I see no real answers. Just live your life as fully as you can, tell your loved ones you love them every day, and know that each day could be your (and their) last in this violent world. Give up and accept it.



posted on Aug, 31 2015 @ 12:54 PM
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a reply to: kaylaluv

I'm referring to the root cause of the majority of violent crime and murder: poverty.

I don't get emotionally involved in the "mass shooting" hysteria because those events account for a very tiny fraction of the overall murder rate while garnering all of the media attention. As you said, those shootings are nearly impossible to control.

The US murder rate is insane because of poor blacks shooting each other. Period.
edit on 8/31/2015 by Answer because: (no reason given)



posted on Aug, 31 2015 @ 12:55 PM
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originally posted by: TheOneElectric


Ammunition and gun sales...
Crisis actors...
False flags...

All for the green. Guess what? It works every time.

We should all invest in the ammunition and gun market. Maybe then they'll end the nonsense and find new profit avenues once the average joes have caught on.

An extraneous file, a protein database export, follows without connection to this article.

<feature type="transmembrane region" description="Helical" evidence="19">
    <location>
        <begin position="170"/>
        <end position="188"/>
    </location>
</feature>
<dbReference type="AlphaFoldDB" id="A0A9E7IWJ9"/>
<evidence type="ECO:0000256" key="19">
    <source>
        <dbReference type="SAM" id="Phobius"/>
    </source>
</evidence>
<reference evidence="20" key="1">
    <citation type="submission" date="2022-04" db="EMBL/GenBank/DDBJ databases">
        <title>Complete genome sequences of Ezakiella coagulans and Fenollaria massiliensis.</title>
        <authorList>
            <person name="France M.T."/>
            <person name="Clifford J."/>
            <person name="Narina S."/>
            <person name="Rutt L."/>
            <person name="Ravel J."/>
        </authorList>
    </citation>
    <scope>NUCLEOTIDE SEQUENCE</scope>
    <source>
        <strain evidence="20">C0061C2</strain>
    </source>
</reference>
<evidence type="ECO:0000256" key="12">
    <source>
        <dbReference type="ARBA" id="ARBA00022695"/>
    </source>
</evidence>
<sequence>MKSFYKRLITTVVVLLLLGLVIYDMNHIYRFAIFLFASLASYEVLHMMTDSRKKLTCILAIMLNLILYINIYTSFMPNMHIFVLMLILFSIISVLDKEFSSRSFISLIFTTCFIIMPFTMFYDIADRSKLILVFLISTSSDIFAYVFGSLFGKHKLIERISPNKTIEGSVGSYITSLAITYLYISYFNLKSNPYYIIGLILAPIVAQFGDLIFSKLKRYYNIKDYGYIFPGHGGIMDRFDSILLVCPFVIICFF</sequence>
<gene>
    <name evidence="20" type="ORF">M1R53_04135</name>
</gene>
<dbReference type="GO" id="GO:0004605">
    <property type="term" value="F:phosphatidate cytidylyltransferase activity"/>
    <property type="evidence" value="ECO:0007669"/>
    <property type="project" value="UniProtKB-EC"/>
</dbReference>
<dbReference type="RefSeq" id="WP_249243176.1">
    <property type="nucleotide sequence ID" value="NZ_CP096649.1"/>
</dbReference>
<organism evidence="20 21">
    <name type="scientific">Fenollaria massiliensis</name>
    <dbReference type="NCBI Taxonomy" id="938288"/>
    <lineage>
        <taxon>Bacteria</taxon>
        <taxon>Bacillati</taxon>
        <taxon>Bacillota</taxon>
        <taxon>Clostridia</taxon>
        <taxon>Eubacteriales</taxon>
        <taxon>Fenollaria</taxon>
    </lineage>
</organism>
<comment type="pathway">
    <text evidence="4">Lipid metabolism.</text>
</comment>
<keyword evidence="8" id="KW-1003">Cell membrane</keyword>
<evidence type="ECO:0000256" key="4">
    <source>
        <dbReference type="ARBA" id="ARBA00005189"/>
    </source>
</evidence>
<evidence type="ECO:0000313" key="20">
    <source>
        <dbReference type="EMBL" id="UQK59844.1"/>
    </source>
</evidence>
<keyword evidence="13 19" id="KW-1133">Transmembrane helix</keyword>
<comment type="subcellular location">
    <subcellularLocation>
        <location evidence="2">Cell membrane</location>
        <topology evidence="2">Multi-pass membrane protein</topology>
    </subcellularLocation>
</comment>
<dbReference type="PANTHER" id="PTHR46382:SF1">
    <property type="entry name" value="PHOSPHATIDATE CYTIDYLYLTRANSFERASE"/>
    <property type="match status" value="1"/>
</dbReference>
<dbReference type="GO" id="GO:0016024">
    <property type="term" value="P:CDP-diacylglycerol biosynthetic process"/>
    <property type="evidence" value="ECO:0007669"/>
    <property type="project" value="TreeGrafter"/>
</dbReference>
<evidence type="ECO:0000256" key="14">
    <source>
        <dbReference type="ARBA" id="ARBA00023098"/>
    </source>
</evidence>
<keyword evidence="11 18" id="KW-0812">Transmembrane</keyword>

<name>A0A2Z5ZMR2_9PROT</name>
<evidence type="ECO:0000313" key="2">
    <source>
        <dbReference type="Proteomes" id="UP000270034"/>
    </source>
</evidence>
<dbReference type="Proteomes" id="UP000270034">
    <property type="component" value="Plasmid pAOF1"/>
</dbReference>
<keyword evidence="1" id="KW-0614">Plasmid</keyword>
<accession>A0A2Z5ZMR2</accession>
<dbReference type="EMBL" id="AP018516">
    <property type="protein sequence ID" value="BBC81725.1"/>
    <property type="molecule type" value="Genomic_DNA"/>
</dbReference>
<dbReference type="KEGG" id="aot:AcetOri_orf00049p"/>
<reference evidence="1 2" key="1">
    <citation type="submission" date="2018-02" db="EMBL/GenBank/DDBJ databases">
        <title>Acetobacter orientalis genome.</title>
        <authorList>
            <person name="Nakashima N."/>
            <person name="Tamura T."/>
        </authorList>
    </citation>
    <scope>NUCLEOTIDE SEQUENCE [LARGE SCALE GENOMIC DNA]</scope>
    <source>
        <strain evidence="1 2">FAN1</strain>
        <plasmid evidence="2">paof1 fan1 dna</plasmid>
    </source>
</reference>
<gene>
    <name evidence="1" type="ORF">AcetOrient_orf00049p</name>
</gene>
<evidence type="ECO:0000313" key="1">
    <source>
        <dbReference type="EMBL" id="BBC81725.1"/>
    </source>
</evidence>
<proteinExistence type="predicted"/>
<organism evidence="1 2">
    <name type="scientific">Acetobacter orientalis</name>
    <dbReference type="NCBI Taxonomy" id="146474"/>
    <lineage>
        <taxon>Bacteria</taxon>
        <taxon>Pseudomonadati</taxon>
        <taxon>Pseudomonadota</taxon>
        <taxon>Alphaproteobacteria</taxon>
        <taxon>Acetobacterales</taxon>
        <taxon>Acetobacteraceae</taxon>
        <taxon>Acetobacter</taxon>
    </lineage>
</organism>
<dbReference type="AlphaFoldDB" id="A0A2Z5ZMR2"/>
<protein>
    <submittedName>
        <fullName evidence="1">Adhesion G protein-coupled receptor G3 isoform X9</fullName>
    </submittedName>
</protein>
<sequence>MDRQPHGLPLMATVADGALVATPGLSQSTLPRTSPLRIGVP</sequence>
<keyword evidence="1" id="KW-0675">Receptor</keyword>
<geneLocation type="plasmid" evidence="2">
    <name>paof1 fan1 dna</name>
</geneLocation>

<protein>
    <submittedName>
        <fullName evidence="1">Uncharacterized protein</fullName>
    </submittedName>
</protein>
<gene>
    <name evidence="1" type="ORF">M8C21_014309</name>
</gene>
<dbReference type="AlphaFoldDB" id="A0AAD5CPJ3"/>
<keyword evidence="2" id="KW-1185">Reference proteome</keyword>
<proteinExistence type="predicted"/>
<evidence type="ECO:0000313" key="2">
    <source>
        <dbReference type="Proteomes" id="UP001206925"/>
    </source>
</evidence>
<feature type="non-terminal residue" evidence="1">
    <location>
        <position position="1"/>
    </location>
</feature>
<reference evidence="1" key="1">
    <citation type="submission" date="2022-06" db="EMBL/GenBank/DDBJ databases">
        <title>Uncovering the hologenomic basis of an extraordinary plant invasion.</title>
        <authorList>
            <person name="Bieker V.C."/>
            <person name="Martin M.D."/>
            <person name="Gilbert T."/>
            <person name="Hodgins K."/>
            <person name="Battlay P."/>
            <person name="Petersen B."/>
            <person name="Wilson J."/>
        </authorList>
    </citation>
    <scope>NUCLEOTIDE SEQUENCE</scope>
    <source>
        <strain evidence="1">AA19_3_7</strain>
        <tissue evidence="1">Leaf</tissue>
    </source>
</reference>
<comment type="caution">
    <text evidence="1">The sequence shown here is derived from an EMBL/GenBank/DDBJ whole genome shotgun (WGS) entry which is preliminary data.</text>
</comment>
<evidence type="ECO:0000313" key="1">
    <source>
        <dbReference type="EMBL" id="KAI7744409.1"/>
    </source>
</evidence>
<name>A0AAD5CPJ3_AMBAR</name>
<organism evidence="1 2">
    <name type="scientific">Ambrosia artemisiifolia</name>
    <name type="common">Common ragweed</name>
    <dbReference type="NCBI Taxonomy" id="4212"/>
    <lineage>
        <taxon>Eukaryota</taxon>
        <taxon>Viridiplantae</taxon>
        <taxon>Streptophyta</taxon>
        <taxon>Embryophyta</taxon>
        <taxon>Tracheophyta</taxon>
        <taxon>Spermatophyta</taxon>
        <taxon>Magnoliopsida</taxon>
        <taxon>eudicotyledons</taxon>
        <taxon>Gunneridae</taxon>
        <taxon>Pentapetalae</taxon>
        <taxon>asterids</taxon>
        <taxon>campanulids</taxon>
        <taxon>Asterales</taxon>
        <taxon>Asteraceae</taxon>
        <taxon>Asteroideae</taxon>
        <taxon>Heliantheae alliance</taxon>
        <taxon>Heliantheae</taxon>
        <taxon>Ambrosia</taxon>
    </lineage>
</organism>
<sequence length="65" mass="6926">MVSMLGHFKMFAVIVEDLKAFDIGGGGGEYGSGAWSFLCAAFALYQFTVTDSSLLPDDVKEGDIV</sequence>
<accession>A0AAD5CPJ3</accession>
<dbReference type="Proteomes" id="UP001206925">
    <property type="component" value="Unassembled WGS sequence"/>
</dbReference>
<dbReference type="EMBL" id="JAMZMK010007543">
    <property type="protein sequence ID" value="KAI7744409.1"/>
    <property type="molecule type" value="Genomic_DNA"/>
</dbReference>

The average Joe has caught on. People are not panicking and buying guns anymore... not since 2008.

People have realized that if nothing was done after Sandy Hook and the Aurora, CO shootings, nothing is going to be done by Obama and the current Congress and it's all talk.
edit on 8/31/2015 by Answer because: (no reason given)



posted on Aug, 31 2015 @ 01:00 PM
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originally posted by: kaylaluv
a reply to: Answer

Oh I agree that no law is going to stop it. No law would have prevented Adam Lanza from taking his mother's guns. No law stopped James Holmes from getting a gun. No law stopped Jared Loughner from getting a gun. No law stopped this Bryce/Vester guy from getting a gun. There's no law that would stop any of it, because as long as there are guns in existence, people will get a hold of them, somehow, some way. And you are never going to get rid of all the guns - that's just never going to happen.


In Australia we had 13 mass shootings in 18 years, then when Martin Byrant killed 33 people (with a AR-15) we overhauled our gun laws and haven't had a mass shooting since. So there are regulations that can be put in place to prevent these tragedies from occurring, without actually making guns illegal.

imo, the most effective regulation was that to be able to obtain a gun license you have to get a reference from 2 respected members of society who will vouch that they have known you for at least 2 years, are (in there opinion) of good character and should be allowed to own a gun. Also, all guns have to be securely locked up in a purpose built gun safe when not in use. Those regulations would have stopped the mass shootings you mentioned.